The Loppa 100 heading and gutting machine developed by Norwegian company Havfront has been in use since 2016 and the company has built up an impressive client list for the 35 machines now in use at sea.
According to Havfront’s Marius Strømmen, there has been strong interest in a land-based version, and now the Loppa 200 is being introduced. The whitefish industry is important for Norway, and Havfront sees that increasing the focus on further development and streamlining will be crucial to its success.
‘The new machine will be able to streamline the gutting process and the capacity is 20 fish per minute. We constantly receive feedback from satisfied fishermen and are continuing the work to make Loppa as efficient as possible,’ he said.
‘For example has one tip from a user led to an extra sensor that can handle fish up to 13kg. We now feel confident in the technology so we can CE-mark the machine and use it on land-based facilities.’
Several fish handling companies have requested Loppa for use at shore-based facilities, but the regulations for machines on land are very strict and the requirements for operation and monitoring are much more extensive. Like its seagoing version, the Loppa 200 is small and efficient, measuring just 1.20 metres by 58.50 centimetres and weighing only 205 kg. The low weight makes the machine easily moveable.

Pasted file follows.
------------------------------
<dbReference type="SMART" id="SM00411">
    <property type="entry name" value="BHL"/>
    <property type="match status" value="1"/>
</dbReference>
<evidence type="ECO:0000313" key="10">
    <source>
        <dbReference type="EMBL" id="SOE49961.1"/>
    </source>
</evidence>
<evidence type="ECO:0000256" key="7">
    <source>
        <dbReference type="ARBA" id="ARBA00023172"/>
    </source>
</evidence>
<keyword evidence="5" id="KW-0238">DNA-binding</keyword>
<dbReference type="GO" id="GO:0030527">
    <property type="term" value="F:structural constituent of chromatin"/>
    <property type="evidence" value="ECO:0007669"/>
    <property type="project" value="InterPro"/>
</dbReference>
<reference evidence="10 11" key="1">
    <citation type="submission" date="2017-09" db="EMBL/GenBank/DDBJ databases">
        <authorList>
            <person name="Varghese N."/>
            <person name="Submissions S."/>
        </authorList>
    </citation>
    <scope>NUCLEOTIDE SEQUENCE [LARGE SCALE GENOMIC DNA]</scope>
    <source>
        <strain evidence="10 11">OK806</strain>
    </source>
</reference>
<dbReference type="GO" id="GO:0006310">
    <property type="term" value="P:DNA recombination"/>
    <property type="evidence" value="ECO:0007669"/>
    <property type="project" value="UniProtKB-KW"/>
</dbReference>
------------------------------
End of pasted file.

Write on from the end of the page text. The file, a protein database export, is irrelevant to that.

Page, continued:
‘Adapting the machine for use on land has taken some time, but now it’s ready to use,’ Marius Strømmen explained.
Trawler Kågtind II was the first customer for the seagoing Loppa 100, and Dønna Fiskemottak is the first customer for the land-based Loppa 200.
‘Dønna Fiskemottak wanted our machine because it’s small, simple and user-friendly. The machine will be installed in September and will be the first ordinary heading and gutting machine from Havfront on land, which is very exciting for us,‘ Marius Strømmen said.